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We have a 2400 sq ft home now. I'd love to downsize to about 1600- 1750 like our vacation home. However we now need a house with a granny suite, so I'm not sure my dreams will be realized. The 1600 has a great layout. Small private spaces and 2 good sized living spaces, a dining room and a cook friendly galley kitchen. The outdoor space makes the house live like 3400 sq ft with a screened porch, sleeping porch, covered patio and sun deck around pool.

I think space is so subjective. One mans cozy is another's cramped. yet in many plans I see now, many people waste sq footage in hallways or build master suites that are 1/3 the size of the house. To each their own. We are the types that just sleep in bedrooms. My dear friend on the other hand has morning coffee, catches up on work, or reads in her MBR sanctuary. Her house suits her to a T.

Still others would have no use for the 3 1/2 car garage that we fill up with skis, sups, kayaks, bikes, etc....

Annie, you are right heating/cooling/maintaining less does leave more pocket change for fun adventures!

    Bookmark   December 30, 2013 at 2:50AM
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We just sold a 1600, which we lived in just fine for a family of 3. Now it's just the two of us, and we are currently building 1350, although it does have a full-size basement.

A lot of it has to do with where you live; in FL, we spent as much time outside as in. In cold country, you are really locked in during cold weather, so you run the risk of cabin fever more in a small house.

    Bookmark   December 30, 2013 at 7:12AM
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It is not the size of the house...

Our house has been severely damaged by tornado 2011, insurance company corporate fraudster and currently is in the litigation. It appears, large insurers are given every benefit of the doubt: despite them blatantly refusing to follow the policy, refusal to act in good faith, misrepresenting the policy, blatant fraud: documented by them :), willful spoliation and destruction of adverse evidence, and continue bad faith in court by submitting: phony print of the policy, and direct perjury: submitting affidavit of the third party that falsely claimed "independence", and withheld pertaining fact of countless (400) previous employment by insurer, affidavit both insurer and "appraiser" (x-insurer claims adjuster) knew was false.

If *we* can replace our house - I would be looking at avg house values to determine size, cost of maintenance, property taxes (i don't want to waste 5k a year on taxes when I am on SS), house plan, I would rather have larger house than fancy roof line with lot's of planes and dormers. We could just leave unfinished space. I would rather have joe the builder, than the "premium custom builder" - who only builds 5 houses a year - and expect minimum 200k per house of profit to fund office, trucks, education, and kids college tuition.

Size of the house is about balance.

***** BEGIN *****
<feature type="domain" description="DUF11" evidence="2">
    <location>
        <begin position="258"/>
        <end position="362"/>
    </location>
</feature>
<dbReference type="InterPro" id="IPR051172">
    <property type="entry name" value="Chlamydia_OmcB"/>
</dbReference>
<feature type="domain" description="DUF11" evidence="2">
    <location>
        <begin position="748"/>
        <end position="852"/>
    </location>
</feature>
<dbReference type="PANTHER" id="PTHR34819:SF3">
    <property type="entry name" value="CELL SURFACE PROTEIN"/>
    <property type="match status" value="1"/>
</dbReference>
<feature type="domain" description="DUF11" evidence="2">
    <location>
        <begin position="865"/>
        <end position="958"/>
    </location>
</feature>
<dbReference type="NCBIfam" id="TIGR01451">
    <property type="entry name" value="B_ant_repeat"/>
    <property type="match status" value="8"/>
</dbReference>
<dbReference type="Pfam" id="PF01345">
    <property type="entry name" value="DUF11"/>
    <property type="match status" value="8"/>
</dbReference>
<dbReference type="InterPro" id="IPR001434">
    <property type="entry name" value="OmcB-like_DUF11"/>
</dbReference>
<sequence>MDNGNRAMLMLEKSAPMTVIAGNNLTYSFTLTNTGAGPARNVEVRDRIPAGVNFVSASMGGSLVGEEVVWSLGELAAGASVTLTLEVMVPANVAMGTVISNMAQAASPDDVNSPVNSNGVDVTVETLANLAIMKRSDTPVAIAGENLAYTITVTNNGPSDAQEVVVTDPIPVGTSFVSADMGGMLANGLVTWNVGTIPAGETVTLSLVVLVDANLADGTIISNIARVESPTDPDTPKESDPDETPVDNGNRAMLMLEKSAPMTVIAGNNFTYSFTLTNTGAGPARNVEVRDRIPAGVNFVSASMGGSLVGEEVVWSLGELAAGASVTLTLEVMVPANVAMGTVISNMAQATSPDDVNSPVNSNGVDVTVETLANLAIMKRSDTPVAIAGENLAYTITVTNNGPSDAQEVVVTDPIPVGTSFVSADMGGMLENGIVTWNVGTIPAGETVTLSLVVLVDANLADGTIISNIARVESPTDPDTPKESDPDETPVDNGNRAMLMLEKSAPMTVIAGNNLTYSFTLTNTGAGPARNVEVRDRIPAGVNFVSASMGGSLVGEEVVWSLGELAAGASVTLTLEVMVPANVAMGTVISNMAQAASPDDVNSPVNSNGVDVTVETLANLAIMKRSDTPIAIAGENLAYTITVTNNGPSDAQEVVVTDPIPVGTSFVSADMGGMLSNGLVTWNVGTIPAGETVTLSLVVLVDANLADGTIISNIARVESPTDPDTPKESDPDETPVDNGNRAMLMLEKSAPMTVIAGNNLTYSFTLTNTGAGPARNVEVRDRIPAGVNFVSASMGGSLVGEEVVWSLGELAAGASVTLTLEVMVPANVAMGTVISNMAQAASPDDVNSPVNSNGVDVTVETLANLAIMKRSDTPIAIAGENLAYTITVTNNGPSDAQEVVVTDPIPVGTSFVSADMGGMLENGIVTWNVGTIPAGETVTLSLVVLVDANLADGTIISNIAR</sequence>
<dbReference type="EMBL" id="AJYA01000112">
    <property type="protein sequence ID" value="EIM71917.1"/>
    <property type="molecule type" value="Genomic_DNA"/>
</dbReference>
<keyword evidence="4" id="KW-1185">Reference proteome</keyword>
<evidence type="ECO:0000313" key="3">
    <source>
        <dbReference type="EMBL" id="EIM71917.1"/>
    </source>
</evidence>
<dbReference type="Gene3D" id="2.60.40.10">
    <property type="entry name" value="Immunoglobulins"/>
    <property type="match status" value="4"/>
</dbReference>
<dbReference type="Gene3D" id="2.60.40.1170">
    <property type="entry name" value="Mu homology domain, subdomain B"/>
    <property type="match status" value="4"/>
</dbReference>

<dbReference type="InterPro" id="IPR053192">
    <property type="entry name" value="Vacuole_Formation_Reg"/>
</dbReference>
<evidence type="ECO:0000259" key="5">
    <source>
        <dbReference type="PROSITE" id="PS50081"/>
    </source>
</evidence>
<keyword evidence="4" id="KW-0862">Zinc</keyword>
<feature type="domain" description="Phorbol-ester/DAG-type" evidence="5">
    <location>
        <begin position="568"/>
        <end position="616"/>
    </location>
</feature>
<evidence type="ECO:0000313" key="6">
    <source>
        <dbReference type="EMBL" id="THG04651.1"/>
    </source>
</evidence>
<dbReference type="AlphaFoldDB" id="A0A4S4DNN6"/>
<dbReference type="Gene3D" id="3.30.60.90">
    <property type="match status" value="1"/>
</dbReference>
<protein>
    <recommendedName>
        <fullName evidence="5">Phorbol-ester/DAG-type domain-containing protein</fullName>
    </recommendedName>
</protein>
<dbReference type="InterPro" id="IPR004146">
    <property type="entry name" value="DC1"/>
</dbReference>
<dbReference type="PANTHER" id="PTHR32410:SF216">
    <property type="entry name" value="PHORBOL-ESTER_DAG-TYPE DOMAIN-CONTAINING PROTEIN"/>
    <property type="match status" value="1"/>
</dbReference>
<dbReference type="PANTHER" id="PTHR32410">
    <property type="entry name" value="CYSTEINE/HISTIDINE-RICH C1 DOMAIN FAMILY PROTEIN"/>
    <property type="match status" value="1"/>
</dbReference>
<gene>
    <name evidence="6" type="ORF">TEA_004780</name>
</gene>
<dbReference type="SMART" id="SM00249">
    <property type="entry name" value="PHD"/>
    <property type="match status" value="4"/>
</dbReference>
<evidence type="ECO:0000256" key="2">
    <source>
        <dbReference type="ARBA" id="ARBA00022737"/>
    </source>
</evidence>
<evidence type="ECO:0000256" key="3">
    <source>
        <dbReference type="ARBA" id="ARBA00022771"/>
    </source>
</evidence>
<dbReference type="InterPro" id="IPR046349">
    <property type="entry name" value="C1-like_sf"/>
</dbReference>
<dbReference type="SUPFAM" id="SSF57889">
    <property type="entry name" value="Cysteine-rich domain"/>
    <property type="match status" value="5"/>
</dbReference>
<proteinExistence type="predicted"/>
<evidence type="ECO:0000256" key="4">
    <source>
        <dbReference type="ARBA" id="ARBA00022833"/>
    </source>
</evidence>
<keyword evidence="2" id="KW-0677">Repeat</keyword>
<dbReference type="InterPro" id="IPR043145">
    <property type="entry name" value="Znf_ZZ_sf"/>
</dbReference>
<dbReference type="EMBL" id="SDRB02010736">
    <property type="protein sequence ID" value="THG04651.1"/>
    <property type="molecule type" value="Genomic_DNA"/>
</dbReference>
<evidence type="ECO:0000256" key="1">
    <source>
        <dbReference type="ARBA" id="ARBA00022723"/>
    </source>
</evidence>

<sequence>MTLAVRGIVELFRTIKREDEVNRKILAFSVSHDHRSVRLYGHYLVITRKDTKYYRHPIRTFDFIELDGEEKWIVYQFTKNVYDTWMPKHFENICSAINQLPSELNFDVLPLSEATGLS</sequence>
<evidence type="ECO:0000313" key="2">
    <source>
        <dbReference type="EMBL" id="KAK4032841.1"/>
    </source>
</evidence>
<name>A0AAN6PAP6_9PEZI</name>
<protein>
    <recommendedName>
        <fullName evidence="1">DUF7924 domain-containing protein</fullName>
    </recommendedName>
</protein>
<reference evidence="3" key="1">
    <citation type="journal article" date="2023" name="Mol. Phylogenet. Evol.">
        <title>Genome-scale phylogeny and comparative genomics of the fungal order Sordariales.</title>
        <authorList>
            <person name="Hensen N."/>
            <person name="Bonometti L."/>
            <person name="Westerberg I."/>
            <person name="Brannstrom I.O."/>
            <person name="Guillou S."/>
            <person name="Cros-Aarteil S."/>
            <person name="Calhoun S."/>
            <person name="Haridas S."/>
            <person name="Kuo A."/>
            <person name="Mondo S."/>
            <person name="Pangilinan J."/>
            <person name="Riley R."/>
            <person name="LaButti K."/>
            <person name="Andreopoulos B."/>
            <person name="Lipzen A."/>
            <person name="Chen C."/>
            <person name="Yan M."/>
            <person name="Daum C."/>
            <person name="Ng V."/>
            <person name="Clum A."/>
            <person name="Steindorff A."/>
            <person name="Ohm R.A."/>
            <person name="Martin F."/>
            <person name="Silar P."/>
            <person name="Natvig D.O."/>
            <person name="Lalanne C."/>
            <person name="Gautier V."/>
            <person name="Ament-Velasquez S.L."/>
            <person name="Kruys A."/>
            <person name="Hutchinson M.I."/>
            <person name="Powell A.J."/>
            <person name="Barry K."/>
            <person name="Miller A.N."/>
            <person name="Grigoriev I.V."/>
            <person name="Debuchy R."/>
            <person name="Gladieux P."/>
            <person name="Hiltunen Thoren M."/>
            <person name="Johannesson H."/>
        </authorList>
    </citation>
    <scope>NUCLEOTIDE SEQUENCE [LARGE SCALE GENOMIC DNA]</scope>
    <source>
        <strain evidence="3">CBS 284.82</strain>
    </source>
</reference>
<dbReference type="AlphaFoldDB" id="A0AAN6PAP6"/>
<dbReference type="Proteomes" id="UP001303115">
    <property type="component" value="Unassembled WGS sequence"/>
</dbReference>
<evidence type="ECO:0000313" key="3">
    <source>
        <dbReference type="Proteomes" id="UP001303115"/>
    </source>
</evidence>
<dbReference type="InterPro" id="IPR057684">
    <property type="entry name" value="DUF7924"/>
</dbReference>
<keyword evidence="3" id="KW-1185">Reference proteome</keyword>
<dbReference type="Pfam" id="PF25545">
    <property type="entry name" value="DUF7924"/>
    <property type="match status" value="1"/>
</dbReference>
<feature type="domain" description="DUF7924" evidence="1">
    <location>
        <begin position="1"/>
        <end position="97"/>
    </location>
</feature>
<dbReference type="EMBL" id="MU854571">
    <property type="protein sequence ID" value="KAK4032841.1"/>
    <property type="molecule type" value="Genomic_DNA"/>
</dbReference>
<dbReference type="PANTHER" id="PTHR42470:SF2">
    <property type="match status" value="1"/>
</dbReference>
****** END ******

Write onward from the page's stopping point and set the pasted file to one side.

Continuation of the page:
Bookmark   December 30, 2013 at 7:26AM
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Annie Deighnaugh

You might check out the "smaller homes" forum...lots of interesting ideas on living in smaller quarters....then there are the tiny homes which come on trailers ... some of them are most interesting and seem quite livable...not to mention affordable and portable.

Here is a link that might be useful: 13 tiny homes

    Bookmark   December 30, 2013 at 8:10AM
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We are the same age as jdez (hehehe), family of 4. We are building a 2400 square foot home with an unfinished basement that is not included in the 2400.

The home we are moving from was 1450 square feet. It wasn't awful but it wasn't laid out nicely either. The main living areas felt cramped and laid out so odd for their purposes. Cramped enough that they just didn't live or flow well for 4 let alone if you had company. We wanted the main floor to be usable as a family, for games, for conversations and for a little bit of TV.

Bedrooms were fine and we actually didn't change their size except for the master and only by a foot either direction. In our plan searching I actually found a similarly sized home that was laid out so much better my jaw about hit the table when I saw it.

We were striving for 1800 square feet and somehow ended up with 2400. Oops, I am still not quite sure how that happened! I don't think we'll regret the space, it feels comfortable and the goal was to not feel like we needed a separate living space on a day to day basis. We can always finish the basement if we choose but for the kids it will be fine unfinished as well if they need a hang out space as they get older.

Like many others have said it really depends a lot on lifestyle and a little bit what you are accustomed to as well I suppose.

    Bookmark   December 30, 2013 at 8:35AM
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Agree with those who say it's not about the square footage itself. We are only 2 people, and were looking mostly at homes in the 2000 sf range. We couldn't imagine needing anything much larger. We ended up with a 3600 sf house, but unlike most houses this size, it only has 3 bedrooms and 7 rooms total. So we have nice, spacious rooms and we use every one of them. No wasted space. Many of the smaller homes we looked at had 4 or 5 bedrooms, so there would have been 1 or 2 bedrooms we never used.